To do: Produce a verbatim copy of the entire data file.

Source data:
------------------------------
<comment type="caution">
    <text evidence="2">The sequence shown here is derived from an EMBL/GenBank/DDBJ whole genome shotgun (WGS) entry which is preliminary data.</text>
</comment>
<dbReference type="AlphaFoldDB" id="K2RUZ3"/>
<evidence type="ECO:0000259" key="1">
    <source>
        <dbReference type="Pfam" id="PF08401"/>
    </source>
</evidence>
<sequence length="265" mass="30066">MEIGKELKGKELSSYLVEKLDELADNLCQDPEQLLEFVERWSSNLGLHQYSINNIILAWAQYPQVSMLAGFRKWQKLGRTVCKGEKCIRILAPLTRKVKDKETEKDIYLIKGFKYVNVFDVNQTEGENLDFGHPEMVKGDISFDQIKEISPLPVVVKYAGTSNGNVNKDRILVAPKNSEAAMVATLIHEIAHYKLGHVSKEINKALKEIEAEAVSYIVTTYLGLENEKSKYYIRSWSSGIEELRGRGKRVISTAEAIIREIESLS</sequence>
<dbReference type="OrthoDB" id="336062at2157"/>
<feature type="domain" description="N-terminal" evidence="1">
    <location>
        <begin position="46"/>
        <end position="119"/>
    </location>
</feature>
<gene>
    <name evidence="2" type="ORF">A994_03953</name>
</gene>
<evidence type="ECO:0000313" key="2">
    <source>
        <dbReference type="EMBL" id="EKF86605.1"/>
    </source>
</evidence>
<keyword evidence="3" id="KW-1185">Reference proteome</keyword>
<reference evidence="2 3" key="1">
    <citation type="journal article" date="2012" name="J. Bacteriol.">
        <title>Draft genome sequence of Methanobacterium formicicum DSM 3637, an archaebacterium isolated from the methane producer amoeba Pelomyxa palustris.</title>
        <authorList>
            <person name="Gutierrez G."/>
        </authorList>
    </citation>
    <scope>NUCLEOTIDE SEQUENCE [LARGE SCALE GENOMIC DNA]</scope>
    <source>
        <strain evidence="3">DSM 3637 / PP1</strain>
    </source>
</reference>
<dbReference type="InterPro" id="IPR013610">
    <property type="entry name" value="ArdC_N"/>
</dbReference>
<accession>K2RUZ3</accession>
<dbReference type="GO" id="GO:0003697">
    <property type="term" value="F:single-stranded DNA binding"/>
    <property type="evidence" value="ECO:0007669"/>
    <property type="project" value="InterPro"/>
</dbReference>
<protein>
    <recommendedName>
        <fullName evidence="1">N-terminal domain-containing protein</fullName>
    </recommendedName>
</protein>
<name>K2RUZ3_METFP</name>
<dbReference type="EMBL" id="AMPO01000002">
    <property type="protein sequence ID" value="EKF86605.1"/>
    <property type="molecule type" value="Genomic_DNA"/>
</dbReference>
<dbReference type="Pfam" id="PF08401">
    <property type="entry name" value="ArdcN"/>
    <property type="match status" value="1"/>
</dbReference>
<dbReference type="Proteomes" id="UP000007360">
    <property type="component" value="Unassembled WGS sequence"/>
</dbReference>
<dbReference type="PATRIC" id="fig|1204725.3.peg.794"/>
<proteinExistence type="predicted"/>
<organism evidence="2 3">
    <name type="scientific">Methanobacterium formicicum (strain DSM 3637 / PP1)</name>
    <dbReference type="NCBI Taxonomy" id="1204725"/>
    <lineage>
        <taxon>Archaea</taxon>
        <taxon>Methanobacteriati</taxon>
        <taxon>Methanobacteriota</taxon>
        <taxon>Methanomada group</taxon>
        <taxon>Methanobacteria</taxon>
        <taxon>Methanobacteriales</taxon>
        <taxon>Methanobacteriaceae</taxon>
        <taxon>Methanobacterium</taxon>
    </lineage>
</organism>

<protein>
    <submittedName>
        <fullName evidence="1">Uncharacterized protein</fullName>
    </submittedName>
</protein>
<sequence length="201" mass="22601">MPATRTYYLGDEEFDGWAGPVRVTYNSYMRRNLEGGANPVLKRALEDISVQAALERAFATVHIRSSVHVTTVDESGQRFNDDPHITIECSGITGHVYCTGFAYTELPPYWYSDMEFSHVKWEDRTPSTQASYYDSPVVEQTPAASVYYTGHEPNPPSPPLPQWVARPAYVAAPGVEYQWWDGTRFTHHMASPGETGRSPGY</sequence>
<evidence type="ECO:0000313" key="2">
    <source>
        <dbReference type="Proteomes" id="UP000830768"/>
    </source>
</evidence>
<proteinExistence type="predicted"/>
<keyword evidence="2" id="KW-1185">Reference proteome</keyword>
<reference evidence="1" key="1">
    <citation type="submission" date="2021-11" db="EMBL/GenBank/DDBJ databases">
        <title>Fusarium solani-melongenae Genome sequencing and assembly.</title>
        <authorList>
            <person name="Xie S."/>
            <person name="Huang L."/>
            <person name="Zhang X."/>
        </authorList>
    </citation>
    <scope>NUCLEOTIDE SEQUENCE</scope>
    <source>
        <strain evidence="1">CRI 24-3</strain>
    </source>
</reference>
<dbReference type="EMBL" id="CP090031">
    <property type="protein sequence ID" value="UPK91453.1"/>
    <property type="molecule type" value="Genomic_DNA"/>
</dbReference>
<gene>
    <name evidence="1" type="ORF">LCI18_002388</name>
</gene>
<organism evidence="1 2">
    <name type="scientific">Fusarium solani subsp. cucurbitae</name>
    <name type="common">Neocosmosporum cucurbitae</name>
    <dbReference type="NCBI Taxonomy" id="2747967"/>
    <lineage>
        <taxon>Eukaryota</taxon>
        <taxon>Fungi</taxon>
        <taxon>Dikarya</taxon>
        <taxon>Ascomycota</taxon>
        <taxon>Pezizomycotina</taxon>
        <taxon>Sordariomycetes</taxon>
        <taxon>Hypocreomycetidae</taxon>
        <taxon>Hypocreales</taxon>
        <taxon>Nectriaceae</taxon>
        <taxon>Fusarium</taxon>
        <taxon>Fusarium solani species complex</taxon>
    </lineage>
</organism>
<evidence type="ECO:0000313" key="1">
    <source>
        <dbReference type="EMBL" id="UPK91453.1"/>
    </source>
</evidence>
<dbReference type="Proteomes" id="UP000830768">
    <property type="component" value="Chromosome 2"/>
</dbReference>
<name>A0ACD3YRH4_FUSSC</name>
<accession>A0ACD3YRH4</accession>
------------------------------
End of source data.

<comment type="caution">
    <text evidence="2">The sequence shown here is derived from an EMBL/GenBank/DDBJ whole genome shotgun (WGS) entry which is preliminary data.</text>
</comment>
<dbReference type="AlphaFoldDB" id="K2RUZ3"/>
<evidence type="ECO:0000259" key="1">
    <source>
        <dbReference type="Pfam" id="PF08401"/>
    </source>
</evidence>
<sequence length="265" mass="30066">MEIGKELKGKELSSYLVEKLDELADNLCQDPEQLLEFVERWSSNLGLHQYSINNIILAWAQYPQVSMLAGFRKWQKLGRTVCKGEKCIRILAPLTRKVKDKETEKDIYLIKGFKYVNVFDVNQTEGENLDFGHPEMVKGDISFDQIKEISPLPVVVKYAGTSNGNVNKDRILVAPKNSEAAMVATLIHEIAHYKLGHVSKEINKALKEIEAEAVSYIVTTYLGLENEKSKYYIRSWSSGIEELRGRGKRVISTAEAIIREIESLS</sequence>
<dbReference type="OrthoDB" id="336062at2157"/>
<feature type="domain" description="N-terminal" evidence="1">
    <location>
        <begin position="46"/>
        <end position="119"/>
    </location>
</feature>
<gene>
    <name evidence="2" type="ORF">A994_03953</name>
</gene>
<evidence type="ECO:0000313" key="2">
    <source>
        <dbReference type="EMBL" id="EKF86605.1"/>
    </source>
</evidence>
<keyword evidence="3" id="KW-1185">Reference proteome</keyword>
<reference evidence="2 3" key="1">
    <citation type="journal article" date="2012" name="J. Bacteriol.">
        <title>Draft genome sequence of Methanobacterium formicicum DSM 3637, an archaebacterium isolated from the methane producer amoeba Pelomyxa palustris.</title>
        <authorList>
            <person name="Gutierrez G."/>
        </authorList>
    </citation>
    <scope>NUCLEOTIDE SEQUENCE [LARGE SCALE GENOMIC DNA]</scope>
    <source>
        <strain evidence="3">DSM 3637 / PP1</strain>
    </source>
</reference>
<dbReference type="InterPro" id="IPR013610">
    <property type="entry name" value="ArdC_N"/>
</dbReference>
<accession>K2RUZ3</accession>
<dbReference type="GO" id="GO:0003697">
    <property type="term" value="F:single-stranded DNA binding"/>
    <property type="evidence" value="ECO:0007669"/>
    <property type="project" value="InterPro"/>
</dbReference>
<protein>
    <recommendedName>
        <fullName evidence="1">N-terminal domain-containing protein</fullName>
    </recommendedName>
</protein>
<name>K2RUZ3_METFP</name>
<dbReference type="EMBL" id="AMPO01000002">
    <property type="protein sequence ID" value="EKF86605.1"/>
    <property type="molecule type" value="Genomic_DNA"/>
</dbReference>
<dbReference type="Pfam" id="PF08401">
    <property type="entry name" value="ArdcN"/>
    <property type="match status" value="1"/>
</dbReference>
<dbReference type="Proteomes" id="UP000007360">
    <property type="component" value="Unassembled WGS sequence"/>
</dbReference>
<dbReference type="PATRIC" id="fig|1204725.3.peg.794"/>
<proteinExistence type="predicted"/>
<organism evidence="2 3">
    <name type="scientific">Methanobacterium formicicum (strain DSM 3637 / PP1)</name>
    <dbReference type="NCBI Taxonomy" id="1204725"/>
    <lineage>
        <taxon>Archaea</taxon>
        <taxon>Methanobacteriati</taxon>
        <taxon>Methanobacteriota</taxon>
        <taxon>Methanomada group</taxon>
        <taxon>Methanobacteria</taxon>
        <taxon>Methanobacteriales</taxon>
        <taxon>Methanobacteriaceae</taxon>
        <taxon>Methanobacterium</taxon>
    </lineage>
</organism>

<protein>
    <submittedName>
        <fullName evidence="1">Uncharacterized protein</fullName>
    </submittedName>
</protein>
<sequence length="201" mass="22601">MPATRTYYLGDEEFDGWAGPVRVTYNSYMRRNLEGGANPVLKRALEDISVQAALERAFATVHIRSSVHVTTVDESGQRFNDDPHITIECSGITGHVYCTGFAYTELPPYWYSDMEFSHVKWEDRTPSTQASYYDSPVVEQTPAASVYYTGHEPNPPSPPLPQWVARPAYVAAPGVEYQWWDGTRFTHHMASPGETGRSPGY</sequence>
<evidence type="ECO:0000313" key="2">
    <source>
        <dbReference type="Proteomes" id="UP000830768"/>
    </source>
</evidence>
<proteinExistence type="predicted"/>
<keyword evidence="2" id="KW-1185">Reference proteome</keyword>
<reference evidence="1" key="1">
    <citation type="submission" date="2021-11" db="EMBL/GenBank/DDBJ databases">
        <title>Fusarium solani-melongenae Genome sequencing and assembly.</title>
        <authorList>
            <person name="Xie S."/>
            <person name="Huang L."/>
            <person name="Zhang X."/>
        </authorList>
    </citation>
    <scope>NUCLEOTIDE SEQUENCE</scope>
    <source>
        <strain evidence="1">CRI 24-3</strain>
    </source>
</reference>
<dbReference type="EMBL" id="CP090031">
    <property type="protein sequence ID" value="UPK91453.1"/>
    <property type="molecule type" value="Genomic_DNA"/>
</dbReference>
<gene>
    <name evidence="1" type="ORF">LCI18_002388</name>
</gene>
<organism evidence="1 2">
    <name type="scientific">Fusarium solani subsp. cucurbitae</name>
    <name type="common">Neocosmosporum cucurbitae</name>
    <dbReference type="NCBI Taxonomy" id="2747967"/>
    <lineage>
        <taxon>Eukaryota</taxon>
        <taxon>Fungi</taxon>
        <taxon>Dikarya</taxon>
        <taxon>Ascomycota</taxon>
        <taxon>Pezizomycotina</taxon>
        <taxon>Sordariomycetes</taxon>
        <taxon>Hypocreomycetidae</taxon>
        <taxon>Hypocreales</taxon>
        <taxon>Nectriaceae</taxon>
        <taxon>Fusarium</taxon>
        <taxon>Fusarium solani species complex</taxon>
    </lineage>
</organism>
<evidence type="ECO:0000313" key="1">
    <source>
        <dbReference type="EMBL" id="UPK91453.1"/>
    </source>
</evidence>
<dbReference type="Proteomes" id="UP000830768">
    <property type="component" value="Chromosome 2"/>
</dbReference>
<name>A0ACD3YRH4_FUSSC</name>
<accession>A0ACD3YRH4</accession>